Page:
To be honest, I’m not sure I really got this movie. I could see what it was getting at, but I never really found myself caring about Gogol’s journey. The stops along the way seemed familiar (insofar as something I haven’t experienced personally could feel familiar), but I couldn’t feel the wind in my face.
However, the movie did contain a lovely romance between Asoke and Ashima, Gogol’s parents. Irrfan and Tabu are so wonderful in their roles that I found myself wanting to skip over the other scenes to get to the ones involving them. People talk about movies like HAHK as feel-good. For me, feel-good cinema is watching these two in this movie.
My favourite scene is actually a little moment that occurs towards the end of the second act. Asoke is about to leave town to take up a teaching position elsewhere, and Ashima comes to see him off at the airport. He looks at her, smiles, nods slightly as if to say “Aascchi” (meaning “Am off, then”) and moves forward in the queue.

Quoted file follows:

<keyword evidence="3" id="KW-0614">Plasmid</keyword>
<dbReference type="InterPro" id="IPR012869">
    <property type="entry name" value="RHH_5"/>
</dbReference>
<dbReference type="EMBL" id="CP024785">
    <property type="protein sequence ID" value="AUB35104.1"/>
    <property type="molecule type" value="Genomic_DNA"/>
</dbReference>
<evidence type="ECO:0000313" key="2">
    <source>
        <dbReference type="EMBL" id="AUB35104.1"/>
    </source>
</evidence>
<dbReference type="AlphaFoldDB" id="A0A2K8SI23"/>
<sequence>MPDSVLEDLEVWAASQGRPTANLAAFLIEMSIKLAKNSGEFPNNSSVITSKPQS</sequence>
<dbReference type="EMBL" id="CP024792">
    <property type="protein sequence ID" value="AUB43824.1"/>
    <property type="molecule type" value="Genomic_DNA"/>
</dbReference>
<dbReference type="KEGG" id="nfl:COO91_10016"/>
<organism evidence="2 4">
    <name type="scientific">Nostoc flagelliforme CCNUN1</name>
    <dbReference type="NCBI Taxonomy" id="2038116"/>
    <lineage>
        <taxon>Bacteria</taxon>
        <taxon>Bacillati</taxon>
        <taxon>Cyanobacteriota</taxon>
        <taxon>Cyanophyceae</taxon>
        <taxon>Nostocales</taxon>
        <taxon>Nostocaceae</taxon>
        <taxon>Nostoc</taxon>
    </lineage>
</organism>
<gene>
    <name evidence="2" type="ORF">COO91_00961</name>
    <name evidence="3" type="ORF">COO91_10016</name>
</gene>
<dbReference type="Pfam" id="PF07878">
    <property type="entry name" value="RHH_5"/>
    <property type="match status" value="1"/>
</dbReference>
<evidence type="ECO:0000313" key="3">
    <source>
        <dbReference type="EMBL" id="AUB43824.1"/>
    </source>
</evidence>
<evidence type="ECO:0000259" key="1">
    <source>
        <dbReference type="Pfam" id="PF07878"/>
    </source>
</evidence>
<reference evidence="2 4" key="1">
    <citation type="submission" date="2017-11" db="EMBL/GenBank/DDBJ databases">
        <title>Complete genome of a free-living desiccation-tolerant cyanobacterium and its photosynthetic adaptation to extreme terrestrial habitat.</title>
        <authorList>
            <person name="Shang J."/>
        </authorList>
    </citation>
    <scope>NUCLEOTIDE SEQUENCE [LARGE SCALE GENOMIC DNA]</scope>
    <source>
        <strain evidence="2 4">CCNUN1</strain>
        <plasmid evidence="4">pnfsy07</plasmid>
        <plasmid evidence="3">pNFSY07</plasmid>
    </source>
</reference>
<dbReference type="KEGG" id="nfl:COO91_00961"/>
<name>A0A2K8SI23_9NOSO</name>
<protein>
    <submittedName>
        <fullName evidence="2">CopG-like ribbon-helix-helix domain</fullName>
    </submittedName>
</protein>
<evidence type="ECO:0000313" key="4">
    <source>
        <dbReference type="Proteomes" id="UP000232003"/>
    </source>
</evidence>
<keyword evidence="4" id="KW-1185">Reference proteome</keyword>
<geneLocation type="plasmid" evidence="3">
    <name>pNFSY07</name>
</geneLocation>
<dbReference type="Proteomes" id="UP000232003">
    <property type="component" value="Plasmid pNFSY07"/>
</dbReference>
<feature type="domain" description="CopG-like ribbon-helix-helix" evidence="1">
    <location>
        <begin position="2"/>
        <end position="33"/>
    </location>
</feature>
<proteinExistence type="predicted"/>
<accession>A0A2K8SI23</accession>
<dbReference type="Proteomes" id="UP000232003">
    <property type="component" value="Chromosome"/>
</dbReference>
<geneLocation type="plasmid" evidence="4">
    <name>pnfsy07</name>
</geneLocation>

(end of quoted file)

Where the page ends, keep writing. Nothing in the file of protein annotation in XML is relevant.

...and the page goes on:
What does that moment accomplish, really? One could argue that it’s in there because it is the last time they see each other (Ashoke dies shortly thereafter). But it’s more than that, I think. This is a movie that has spent enough time painting a picture of a wonderful couple and a loving marriage. It has had the patience to develop it through dialogue, through scenes of quietly shared domesticity, not just montages of two people walking and laughing while “romantic” music plays in the background.
That little smile and nod feels like a goodbye in retrospect. But it also stands on its own as a moment that encapsulates the unspoken language that develops over the course of an enduring relationship. It is one of the most romantic things I have seen on screen.